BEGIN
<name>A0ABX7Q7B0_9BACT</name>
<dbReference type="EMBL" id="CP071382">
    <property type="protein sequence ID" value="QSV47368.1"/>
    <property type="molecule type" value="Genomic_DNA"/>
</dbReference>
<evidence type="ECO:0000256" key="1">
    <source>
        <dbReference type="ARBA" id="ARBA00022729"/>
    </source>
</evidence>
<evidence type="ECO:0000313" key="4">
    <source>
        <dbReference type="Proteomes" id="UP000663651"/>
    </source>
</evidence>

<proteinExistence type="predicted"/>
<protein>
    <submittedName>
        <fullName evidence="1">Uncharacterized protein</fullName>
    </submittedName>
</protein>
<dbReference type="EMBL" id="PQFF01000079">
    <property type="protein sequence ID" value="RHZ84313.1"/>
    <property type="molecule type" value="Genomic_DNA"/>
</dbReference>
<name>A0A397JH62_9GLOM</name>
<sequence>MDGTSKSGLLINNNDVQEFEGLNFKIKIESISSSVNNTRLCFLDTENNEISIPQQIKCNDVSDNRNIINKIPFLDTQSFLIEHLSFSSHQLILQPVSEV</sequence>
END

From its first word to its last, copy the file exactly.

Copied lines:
<name>A0ABX7Q7B0_9BACT</name>
<dbReference type="EMBL" id="CP071382">
    <property type="protein sequence ID" value="QSV47368.1"/>
    <property type="molecule type" value="Genomic_DNA"/>
</dbReference>
<evidence type="ECO:0000256" key="1">
    <source>
        <dbReference type="ARBA" id="ARBA00022729"/>
    </source>
</evidence>
<evidence type="ECO:0000313" key="4">
    <source>
        <dbReference type="Proteomes" id="UP000663651"/>
    </source>
</evidence>

<proteinExistence type="predicted"/>
<protein>
    <submittedName>
        <fullName evidence="1">Uncharacterized protein</fullName>
    </submittedName>
</protein>
<dbReference type="EMBL" id="PQFF01000079">
    <property type="protein sequence ID" value="RHZ84313.1"/>
    <property type="molecule type" value="Genomic_DNA"/>
</dbReference>
<name>A0A397JH62_9GLOM</name>
<sequence>MDGTSKSGLLINNNDVQEFEGLNFKIKIESISSSVNNTRLCFLDTENNEISIPQQIKCNDVSDNRNIINKIPFLDTQSFLIEHLSFSSHQLILQPVSEV</sequence>